If you and your spouse are considering divorce, one of your top concerns may be the division of your assets. From your home and bank accounts to investments and personal property, you may worry about how a court-ordered distribution might impact your children and your separate futures.
As in other states, New Hampshire law considers most assets that either spouse obtains during their marriage to be marital property. Upon divorce, a judge may divide this shared marital property between spouses based on a goal of “equitable distribution.”
What does “equitable distribution” mean?
While the court assumes that each spouse has equal ownership of marital property during marriage, a judge may not divide marital property equally during divorce. Instead, the court tries to divide assets in a way that is fair, or equitable, to both parties given a family’s specific circumstances.
What factors might impact the court’s decision?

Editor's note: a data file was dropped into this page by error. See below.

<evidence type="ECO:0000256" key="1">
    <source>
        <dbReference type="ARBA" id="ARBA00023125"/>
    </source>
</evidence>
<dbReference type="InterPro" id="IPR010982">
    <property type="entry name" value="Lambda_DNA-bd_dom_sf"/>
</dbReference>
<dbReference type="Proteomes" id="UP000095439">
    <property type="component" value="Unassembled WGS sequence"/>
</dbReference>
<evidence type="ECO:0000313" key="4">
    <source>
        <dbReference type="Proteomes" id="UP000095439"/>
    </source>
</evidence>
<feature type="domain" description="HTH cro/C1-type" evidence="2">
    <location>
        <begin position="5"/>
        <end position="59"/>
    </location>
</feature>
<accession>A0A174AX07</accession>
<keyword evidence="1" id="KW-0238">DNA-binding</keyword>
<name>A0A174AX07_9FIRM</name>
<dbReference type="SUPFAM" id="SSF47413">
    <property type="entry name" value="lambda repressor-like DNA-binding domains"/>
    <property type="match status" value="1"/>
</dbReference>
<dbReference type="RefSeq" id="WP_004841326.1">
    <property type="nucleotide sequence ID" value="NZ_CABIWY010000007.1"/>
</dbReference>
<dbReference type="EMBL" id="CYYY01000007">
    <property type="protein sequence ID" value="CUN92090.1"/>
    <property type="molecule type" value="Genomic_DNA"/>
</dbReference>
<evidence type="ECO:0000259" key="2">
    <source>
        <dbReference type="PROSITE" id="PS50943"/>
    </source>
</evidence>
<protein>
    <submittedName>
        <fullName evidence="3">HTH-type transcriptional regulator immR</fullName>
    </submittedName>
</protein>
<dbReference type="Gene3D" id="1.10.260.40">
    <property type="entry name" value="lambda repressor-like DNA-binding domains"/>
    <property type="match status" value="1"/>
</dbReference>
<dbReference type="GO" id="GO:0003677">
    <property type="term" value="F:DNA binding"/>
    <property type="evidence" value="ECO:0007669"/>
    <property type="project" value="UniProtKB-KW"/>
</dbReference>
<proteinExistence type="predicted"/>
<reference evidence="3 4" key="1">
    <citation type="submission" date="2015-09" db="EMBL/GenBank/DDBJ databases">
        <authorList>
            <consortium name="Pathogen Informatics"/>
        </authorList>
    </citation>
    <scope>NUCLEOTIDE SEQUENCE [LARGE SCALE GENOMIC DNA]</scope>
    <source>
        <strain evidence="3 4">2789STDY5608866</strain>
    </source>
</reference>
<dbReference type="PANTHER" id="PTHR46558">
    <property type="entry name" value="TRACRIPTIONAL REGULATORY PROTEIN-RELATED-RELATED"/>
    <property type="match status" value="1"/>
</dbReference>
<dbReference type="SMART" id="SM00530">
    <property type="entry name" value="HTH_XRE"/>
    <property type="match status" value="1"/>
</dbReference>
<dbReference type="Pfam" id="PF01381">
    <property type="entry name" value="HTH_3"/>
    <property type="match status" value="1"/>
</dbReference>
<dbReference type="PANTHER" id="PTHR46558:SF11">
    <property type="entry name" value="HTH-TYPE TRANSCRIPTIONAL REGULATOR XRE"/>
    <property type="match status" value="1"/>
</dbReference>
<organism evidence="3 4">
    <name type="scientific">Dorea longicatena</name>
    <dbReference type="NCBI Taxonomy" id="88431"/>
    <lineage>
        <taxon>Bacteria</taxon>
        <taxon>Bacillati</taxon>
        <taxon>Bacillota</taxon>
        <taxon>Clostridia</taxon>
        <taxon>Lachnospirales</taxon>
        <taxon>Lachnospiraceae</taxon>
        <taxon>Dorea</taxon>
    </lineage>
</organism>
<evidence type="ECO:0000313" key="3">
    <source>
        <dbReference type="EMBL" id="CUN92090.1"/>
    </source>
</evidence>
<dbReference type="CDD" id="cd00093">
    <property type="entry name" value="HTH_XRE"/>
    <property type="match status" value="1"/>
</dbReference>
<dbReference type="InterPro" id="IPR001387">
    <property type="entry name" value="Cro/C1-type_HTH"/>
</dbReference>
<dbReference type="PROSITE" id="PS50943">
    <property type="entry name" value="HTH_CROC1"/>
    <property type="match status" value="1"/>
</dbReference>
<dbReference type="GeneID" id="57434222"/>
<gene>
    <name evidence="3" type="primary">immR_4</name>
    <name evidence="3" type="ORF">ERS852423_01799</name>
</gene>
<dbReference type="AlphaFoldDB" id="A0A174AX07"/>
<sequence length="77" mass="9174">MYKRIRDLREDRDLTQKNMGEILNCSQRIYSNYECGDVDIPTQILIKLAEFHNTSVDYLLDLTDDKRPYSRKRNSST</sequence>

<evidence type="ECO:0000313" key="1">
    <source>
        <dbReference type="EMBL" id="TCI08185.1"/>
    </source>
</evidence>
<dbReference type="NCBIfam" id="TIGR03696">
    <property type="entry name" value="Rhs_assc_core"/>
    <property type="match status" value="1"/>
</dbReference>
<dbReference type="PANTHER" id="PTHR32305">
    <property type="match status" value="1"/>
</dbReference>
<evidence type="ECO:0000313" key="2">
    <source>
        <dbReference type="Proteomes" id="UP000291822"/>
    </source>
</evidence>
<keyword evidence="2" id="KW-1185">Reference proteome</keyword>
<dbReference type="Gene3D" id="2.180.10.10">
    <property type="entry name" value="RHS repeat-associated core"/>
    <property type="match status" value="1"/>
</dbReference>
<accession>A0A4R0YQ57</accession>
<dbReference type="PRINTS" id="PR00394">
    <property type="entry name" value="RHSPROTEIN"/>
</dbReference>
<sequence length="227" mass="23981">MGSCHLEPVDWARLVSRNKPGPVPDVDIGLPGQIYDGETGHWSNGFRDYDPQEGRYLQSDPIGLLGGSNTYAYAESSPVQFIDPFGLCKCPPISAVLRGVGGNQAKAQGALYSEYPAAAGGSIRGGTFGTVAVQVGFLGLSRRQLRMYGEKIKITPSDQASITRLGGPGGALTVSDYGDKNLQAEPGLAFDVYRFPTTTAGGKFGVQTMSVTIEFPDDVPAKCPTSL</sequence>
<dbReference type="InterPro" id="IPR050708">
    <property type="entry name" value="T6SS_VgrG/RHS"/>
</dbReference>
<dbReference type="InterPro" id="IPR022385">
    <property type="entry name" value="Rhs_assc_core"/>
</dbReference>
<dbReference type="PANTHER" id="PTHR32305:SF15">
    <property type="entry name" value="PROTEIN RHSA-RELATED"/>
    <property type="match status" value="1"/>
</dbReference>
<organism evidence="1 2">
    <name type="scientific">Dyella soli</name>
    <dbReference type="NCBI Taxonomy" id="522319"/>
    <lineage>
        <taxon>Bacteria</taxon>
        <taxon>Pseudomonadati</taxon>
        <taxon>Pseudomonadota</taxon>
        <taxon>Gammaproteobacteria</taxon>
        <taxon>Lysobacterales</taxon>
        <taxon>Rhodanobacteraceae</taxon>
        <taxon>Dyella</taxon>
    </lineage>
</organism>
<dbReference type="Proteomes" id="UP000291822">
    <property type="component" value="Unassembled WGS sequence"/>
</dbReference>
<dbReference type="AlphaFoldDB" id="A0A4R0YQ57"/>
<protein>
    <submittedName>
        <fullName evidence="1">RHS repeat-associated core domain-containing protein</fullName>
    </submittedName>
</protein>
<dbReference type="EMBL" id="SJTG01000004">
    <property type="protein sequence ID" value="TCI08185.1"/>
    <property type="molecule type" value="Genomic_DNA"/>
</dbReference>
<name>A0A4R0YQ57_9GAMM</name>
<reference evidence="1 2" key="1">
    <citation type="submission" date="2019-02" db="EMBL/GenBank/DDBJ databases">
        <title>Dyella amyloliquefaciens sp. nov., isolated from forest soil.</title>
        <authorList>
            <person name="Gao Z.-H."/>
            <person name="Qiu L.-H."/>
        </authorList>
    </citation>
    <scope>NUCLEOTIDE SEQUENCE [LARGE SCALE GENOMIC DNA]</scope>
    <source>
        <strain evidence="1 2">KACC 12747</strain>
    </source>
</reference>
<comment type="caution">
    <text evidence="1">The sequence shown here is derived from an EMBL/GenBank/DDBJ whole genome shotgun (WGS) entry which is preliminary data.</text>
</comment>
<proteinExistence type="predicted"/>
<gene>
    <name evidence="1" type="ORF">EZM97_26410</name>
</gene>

Considerations that can impact property division include:
- The length of the marriage and standard of living spouses shared
- The income, educational background and employability of each spouse
- The age and health status of each spouse
- Whether/how spouses will share parenting responsibilities
What if we agree on property division?
You and your spouse may be able to avoid a court-ordered distribution of assets if you can agree to negotiate a property division settlement in an uncontested divorce.
In addition to saving on court fees and other legal costs, an uncontested divorce can help to keep control over property decisions between you and your future ex.